Stein suggested the company is poised to invest $1.5 million in studies with city’s cooperation, Phelps said.

As Stein projected, Vieste proposes the creation of a products and materials distribution center using river, rail, highway and airport transportation on 200 acres along the city’s riverfront west of the railway bridge during an initial phase that could be five years in the making. Infrastructure investment would be $60 million and total investment could be $300 to $400 million, Stein said.

The project could produce 800 to 1,000 jobs.

The long-term, 10-year prospects could bring as much as $1 billion in total investment over a total of 800 acres and could create more than 2,000 jobs, Phelps said Stein told him.

"I want to be sure that everybody knows that this is a long process," Phelps said. "It’s in its infant stages now, and there’s a lot that has to happen to bring this about, but this is the stuff you dream about.

"It could be a blessing for all of southern Illinois and the region," Phelps said. "There could be a lot of spin-off industry that would benefit the area even more.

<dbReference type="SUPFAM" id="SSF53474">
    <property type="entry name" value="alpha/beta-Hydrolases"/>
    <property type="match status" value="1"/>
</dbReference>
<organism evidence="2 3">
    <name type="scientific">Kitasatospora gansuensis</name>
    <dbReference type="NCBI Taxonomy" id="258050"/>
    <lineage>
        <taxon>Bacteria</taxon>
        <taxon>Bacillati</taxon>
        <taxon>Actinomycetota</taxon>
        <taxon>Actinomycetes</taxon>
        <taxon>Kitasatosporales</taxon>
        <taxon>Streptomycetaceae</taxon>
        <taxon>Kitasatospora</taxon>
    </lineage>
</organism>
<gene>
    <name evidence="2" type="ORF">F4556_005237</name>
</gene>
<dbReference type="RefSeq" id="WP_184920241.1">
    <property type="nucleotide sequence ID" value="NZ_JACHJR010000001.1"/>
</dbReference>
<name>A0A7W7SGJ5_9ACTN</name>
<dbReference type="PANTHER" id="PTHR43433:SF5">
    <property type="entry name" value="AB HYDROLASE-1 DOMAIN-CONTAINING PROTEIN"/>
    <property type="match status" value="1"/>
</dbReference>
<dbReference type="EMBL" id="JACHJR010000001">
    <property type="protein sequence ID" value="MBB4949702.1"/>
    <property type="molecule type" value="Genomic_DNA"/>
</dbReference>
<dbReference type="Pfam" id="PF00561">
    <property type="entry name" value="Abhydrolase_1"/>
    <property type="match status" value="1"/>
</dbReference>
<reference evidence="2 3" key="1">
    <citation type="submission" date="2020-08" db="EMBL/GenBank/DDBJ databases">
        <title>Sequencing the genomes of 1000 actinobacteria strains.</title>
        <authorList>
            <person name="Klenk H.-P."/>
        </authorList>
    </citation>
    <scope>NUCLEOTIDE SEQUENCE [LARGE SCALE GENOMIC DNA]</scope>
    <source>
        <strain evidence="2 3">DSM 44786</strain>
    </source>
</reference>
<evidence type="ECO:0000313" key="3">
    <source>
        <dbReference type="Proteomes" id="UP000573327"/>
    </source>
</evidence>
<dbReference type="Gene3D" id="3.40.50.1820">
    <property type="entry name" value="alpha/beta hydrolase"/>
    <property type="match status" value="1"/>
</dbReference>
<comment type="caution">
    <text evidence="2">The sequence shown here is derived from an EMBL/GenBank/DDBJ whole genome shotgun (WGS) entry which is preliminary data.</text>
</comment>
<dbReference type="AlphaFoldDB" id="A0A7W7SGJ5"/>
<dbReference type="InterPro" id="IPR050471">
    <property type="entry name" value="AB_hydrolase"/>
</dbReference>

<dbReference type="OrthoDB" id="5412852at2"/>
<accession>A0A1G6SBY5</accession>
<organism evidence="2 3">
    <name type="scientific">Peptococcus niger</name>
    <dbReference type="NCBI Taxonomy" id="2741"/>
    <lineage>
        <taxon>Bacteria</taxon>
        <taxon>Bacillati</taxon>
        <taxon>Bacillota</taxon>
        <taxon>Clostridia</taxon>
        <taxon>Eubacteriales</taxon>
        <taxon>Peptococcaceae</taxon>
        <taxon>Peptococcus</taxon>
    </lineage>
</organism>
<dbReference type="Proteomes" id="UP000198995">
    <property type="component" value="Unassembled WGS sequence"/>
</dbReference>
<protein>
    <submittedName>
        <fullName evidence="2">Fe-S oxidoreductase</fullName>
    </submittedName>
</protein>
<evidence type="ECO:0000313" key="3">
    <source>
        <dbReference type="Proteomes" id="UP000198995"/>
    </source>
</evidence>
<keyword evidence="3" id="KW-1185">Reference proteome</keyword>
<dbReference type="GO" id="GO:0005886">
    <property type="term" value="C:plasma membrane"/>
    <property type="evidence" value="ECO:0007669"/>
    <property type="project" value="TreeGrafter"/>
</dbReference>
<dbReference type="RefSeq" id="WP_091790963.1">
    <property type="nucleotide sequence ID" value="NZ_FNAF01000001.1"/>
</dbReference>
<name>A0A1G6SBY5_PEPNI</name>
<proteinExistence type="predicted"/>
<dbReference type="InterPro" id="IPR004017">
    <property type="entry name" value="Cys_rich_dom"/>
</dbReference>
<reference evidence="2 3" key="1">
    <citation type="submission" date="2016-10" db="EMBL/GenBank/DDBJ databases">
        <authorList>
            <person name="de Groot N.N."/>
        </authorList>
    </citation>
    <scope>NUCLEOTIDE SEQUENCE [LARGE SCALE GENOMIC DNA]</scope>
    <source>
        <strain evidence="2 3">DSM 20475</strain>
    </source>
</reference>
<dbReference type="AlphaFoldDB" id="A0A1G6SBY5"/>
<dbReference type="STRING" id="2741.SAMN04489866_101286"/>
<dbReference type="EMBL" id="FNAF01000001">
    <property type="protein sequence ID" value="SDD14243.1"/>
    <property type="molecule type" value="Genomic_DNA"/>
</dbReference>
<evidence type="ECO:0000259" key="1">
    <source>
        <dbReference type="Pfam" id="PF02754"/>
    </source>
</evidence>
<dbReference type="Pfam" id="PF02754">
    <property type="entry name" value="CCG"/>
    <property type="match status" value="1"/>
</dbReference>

Phelps said he has no long-term familiarity with Vieste, but he said he is confident in the proposal Stein delivered.

"I’ve known Sandy Stein for some time and know he is an honorable man," Phelps said. "I know that to even be considered for this is a home run. And if you don’t try, you’ll never succeed."

Vieste, on its Web site, posts a list of major ongoing projects for the company with offices in Chicago, Indianapolis, New York, and more recently, Memphis.

Bryan Messmore, the county administrator in Dearborn County, Ind., said on Tuesday that his dealings with Vieste have been positive. Development planners in Dearborn County went to Vieste when they were ready to hash out an economic development plan to acquire Honda automobile plant-related industries.

The people in the county did not embrace some of the development ideas the planners came up with, Messmore said. So no investor was found.

But, he added, Vieste put together a model for land development that could serve as a blueprint for the future if enough people would support it.

However, to date, the county hasn’t spent a dime on it, Messmore said.